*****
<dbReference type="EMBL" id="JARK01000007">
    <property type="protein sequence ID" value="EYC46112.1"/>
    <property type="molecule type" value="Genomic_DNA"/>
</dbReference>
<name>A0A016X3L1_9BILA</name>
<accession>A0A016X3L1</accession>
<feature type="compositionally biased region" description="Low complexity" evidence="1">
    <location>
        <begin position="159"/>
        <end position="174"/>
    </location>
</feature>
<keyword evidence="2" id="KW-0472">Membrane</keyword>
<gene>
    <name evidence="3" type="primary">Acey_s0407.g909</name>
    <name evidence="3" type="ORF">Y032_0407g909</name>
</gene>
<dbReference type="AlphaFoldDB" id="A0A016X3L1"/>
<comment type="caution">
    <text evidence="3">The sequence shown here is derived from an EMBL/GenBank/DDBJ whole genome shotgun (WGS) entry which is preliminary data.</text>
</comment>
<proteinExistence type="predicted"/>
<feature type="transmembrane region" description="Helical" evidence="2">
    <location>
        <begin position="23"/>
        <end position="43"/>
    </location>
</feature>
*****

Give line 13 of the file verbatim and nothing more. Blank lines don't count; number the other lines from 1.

<keyword evidence="2" id="KW-0472">Membrane</keyword>